As we dined, we enjoyed the bright, glowing sunset over the water. We could still see our lighthouse friend blinking and beeping in the distance.


IMG_2146We awoke the next morning, rolled up our sort-of soggy tent and hiked the five or so miles back to the parking lot, which was significantly less full than it had been the prior afternoon. We started the drive back south, where we encountered a rather strange site – several towers looming in the near distance. Ever the journalists, we got closer to investigate, stopping just short of the “Property of the federal government” and “No trespassing” signs. We later uncovered that we had happened upon the VLF Transmitter Cutler, which provides one-way low-transmission communications with U.S. submarines. Having completed our journalistic mission of the morning, we picked up the scenic Route 1 and a bit of speed, making our way back down past the turnoff for MDI and toward new pastures. As soon as we regained cell service, I was hot on the pursuit of little-known and well-regarded lobster rolls, figuring I should get one more in before leaving the state. Our other major planned stop was to be Freeport, Maine, birthplace of L.L. Bean. Our attempt to stop at the famous Red’s in Wiscasset, Maine proved a bit fruitless when we encountered its 30 minute line. The food did look good from a distance. Just after Freeport we stopped at Cindy’s Lobster Rolls, which had been hyped on the internet for its lobster roll (what I was most excited about) and its fried clams (which Chaz had requested as a final item).


IMG_2165We had a little fun at the kitschy roadside stand while we waited, but at 2 p.m. or so, we were among the stand’s only patrons and so our lobster roll, clams and mix of french fries arrived quite quickly. We dug into our seafood, hob-nobbed with Cindy’s eclectic owner and after not too long, hopped back into the car for the less scenic portion of our day’s drive.

From Cindy’s, we left behind the scenic highways of Maine and merged onto 95, making our way south through traffic-filled New Hampshire. But with shocking expediency, we found ourselves back in Boston. We undertook the great feat of unloading the car, making quite a mess of Chaz’s sidewalk in the process. We hadn’t been back in the urban world for long before Chaz walked me to the train, where I boarded my New York-bound Amtrak, and he walked back across alone. It had been nearly a year since we had bid each other farewell from our last road trip adventure, as we ran to our separate gates in the Detroit airport. We were older (definitely), wiser (debatable), and heading home to our grown-up lives and real person jobs. But really, we’re still the same people as when the checkpoint began. We’ve still got backpacks full of unnecessary electronics, eyes bigger than our stomachs, and a sense of adventure tuned to the open road ahead.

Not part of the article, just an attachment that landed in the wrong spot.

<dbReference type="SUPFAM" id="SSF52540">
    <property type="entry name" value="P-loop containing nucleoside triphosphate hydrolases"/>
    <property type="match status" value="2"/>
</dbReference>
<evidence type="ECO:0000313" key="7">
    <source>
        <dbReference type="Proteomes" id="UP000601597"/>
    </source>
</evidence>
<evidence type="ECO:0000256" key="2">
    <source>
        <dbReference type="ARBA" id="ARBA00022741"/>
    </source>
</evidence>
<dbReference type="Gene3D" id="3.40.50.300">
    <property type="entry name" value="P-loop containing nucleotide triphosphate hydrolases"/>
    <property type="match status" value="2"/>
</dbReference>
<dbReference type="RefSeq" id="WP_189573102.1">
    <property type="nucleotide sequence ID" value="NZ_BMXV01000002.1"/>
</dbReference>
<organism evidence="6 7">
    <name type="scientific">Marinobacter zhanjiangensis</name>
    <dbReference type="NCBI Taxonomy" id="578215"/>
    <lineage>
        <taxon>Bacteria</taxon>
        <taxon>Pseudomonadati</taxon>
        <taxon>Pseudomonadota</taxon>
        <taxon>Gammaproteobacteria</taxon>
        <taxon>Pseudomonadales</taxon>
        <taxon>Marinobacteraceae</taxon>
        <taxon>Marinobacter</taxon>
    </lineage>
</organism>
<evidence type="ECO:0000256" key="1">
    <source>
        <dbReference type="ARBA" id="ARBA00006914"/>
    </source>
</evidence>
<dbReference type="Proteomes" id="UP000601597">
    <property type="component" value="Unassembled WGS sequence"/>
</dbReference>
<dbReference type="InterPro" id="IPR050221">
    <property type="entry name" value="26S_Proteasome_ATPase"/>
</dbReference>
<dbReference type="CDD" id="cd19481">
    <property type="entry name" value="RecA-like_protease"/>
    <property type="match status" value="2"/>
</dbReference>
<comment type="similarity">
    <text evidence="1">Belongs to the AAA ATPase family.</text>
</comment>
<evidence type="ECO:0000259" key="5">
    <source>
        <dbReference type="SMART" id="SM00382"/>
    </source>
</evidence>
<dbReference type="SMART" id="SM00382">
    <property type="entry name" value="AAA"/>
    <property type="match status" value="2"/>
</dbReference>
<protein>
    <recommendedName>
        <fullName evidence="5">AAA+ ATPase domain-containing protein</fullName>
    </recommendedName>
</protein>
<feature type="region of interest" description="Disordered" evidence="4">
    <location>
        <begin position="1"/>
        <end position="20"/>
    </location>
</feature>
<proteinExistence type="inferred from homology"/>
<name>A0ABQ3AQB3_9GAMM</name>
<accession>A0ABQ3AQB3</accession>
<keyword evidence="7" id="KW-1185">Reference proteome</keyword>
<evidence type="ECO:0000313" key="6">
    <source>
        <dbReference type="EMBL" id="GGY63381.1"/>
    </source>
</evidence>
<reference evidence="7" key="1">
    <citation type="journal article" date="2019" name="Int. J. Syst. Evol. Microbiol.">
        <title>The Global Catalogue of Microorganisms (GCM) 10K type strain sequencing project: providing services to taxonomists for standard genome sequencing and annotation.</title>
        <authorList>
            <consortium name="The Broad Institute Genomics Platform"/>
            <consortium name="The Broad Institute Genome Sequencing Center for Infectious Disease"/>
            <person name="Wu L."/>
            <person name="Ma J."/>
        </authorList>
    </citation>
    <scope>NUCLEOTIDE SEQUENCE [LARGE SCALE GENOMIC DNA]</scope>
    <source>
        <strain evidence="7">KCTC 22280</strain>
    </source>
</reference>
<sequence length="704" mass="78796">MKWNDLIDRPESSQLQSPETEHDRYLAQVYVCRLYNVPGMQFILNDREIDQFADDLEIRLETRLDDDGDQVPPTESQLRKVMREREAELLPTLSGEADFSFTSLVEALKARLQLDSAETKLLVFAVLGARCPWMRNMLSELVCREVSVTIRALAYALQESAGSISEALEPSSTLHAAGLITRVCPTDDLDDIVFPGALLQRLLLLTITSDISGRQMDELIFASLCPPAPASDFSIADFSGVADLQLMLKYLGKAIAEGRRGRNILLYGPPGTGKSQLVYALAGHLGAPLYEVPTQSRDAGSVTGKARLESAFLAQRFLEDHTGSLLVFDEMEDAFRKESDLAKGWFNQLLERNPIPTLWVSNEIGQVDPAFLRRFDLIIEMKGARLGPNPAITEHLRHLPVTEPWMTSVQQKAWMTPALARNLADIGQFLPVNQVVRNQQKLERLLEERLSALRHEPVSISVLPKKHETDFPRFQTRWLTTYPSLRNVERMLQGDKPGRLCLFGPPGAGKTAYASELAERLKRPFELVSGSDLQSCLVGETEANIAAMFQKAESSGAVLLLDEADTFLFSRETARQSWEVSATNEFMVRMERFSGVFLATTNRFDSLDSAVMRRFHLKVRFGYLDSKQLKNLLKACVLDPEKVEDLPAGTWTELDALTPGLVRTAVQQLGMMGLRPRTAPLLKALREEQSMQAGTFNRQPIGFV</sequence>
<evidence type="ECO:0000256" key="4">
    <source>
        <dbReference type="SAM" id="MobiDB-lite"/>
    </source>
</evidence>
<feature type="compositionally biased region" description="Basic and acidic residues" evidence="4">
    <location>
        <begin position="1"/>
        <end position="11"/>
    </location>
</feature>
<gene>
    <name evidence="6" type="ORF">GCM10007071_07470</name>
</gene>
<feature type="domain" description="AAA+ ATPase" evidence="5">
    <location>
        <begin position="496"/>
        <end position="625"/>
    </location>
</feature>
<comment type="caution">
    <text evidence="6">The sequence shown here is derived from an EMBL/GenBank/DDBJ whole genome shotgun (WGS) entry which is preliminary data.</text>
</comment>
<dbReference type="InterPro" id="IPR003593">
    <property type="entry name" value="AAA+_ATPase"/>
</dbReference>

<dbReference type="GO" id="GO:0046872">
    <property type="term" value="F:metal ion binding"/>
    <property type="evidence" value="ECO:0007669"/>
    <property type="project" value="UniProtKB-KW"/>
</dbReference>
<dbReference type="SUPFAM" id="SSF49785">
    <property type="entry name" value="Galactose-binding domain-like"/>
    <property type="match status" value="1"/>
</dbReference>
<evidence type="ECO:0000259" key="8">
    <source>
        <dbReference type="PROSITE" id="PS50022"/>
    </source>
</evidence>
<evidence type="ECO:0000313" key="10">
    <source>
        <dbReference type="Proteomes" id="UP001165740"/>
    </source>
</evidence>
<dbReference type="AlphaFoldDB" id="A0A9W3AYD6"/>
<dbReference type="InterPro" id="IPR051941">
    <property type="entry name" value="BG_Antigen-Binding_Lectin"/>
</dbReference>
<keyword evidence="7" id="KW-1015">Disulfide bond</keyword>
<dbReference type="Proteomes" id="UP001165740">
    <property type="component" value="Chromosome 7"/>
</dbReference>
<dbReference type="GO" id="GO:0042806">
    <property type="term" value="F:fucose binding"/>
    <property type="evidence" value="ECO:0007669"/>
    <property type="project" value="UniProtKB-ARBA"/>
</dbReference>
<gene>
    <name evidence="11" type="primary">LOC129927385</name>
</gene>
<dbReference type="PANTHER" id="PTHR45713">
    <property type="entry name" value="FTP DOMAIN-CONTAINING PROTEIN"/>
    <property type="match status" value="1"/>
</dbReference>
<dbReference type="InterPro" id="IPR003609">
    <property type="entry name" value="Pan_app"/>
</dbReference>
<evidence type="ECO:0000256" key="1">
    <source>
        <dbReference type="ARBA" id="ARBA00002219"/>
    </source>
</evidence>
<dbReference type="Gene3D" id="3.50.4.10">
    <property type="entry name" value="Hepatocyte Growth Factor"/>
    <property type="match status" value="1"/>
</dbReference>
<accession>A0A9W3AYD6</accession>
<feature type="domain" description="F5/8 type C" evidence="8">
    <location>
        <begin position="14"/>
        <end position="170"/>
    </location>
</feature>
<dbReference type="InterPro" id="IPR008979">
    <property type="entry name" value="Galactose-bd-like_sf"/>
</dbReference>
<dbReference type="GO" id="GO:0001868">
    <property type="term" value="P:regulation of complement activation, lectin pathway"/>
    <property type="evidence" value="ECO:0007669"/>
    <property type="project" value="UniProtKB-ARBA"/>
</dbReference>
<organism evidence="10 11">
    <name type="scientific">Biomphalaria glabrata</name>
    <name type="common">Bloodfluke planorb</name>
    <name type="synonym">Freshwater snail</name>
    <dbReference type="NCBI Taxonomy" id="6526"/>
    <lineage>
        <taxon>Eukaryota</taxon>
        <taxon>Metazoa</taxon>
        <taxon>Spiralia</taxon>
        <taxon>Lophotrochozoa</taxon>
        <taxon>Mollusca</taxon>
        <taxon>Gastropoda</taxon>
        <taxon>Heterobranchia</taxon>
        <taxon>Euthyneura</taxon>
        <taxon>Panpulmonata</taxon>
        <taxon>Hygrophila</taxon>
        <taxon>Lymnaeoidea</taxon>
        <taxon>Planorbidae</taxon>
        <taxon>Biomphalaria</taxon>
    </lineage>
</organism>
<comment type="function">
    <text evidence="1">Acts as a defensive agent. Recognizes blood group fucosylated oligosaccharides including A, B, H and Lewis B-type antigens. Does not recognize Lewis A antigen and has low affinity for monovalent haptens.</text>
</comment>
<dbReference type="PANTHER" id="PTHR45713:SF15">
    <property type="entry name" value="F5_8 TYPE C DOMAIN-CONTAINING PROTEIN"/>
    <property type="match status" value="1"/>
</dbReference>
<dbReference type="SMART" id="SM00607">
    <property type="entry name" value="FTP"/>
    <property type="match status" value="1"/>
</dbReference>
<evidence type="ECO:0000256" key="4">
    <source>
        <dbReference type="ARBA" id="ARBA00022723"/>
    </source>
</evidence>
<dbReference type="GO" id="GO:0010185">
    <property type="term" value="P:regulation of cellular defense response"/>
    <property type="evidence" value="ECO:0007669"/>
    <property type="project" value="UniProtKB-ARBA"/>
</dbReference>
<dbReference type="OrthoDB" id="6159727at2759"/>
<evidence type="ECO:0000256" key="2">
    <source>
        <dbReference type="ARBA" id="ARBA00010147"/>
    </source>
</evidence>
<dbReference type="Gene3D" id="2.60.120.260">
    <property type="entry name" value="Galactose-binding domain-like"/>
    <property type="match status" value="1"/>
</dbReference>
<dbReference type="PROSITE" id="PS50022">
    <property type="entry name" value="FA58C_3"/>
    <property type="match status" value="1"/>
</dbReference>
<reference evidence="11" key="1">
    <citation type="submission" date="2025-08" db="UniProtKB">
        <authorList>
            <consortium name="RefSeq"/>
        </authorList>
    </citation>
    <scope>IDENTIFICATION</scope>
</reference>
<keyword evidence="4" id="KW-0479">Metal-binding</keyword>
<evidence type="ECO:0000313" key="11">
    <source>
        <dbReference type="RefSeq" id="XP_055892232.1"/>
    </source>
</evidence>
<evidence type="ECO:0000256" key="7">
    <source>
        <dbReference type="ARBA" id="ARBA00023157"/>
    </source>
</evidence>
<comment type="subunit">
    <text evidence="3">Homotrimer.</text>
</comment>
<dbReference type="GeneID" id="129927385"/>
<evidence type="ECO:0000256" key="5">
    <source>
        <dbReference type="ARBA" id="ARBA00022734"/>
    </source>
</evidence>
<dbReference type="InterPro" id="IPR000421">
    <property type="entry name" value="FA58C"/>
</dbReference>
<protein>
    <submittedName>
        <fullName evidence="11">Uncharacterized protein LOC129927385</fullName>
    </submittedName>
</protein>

Family time and relaxing eats

Written by Chaz on 2 August 2012

Heading northeast from White Sands, we blew through Alamogordo and made our first stop about halfway to Tularosa. All along the highway was farm after farm growing a crop I had never seen before: pistachios. The nut, a desert native, thrives in high sun and low humidity and needs long summers to ripen properly. As a result, it has become very popular in New Mexico, which meets those criteria perfectly.


We stopped at the Eagle Ranch pistachio grove and, after taking a look at some pistachio trees, went into their store to sample their wares, which included not only several flavors of pistachios but also a selection of pistachio wines. We had a taste of a few and selected one to take with us for dinner. There’s nothing like a bit of wine at 9:30 in the morning to get you going.


Eric had promised that he would take us to a little hole-in-the-wall Mexican place attached to a gas station in Tularosa for huevos rancheros, which sounded like a location our food guru would approve of. But when we arrived, it became clear that we had made a huge mistake. What had once been was no more.


Fortunately, there was another gas station nearby that also had a Mexican restaurant attached. Welcome to New Mexico. Eric had the huevos rancheros while I opted for another menu items that was basically the rancheros with scrambled, rather than fried eggs. The dishes were good, though no comparison to Eric’s own homemade version.


From Tularosa, we continued northeast to Eric’s house in Ruidoso, where we spent the rest of the day enjoying the sun, swimming and having some family time with my aunt Teresa and cousin Madison. We discovered when we arrived that the forest fires we had seen from White Sands had become enormous and were very close to Ruidoso. The highway that we would use to return to Albuquerque the next day was closed, so we would have to leave much earlier to retrace our steps to Tularosa and head north from there.


Eric was planning to grill steaks for dinner and add some New Mexican flair with a topping of onions, mushrooms and spicy tomatillo, a combination he had recently discovered.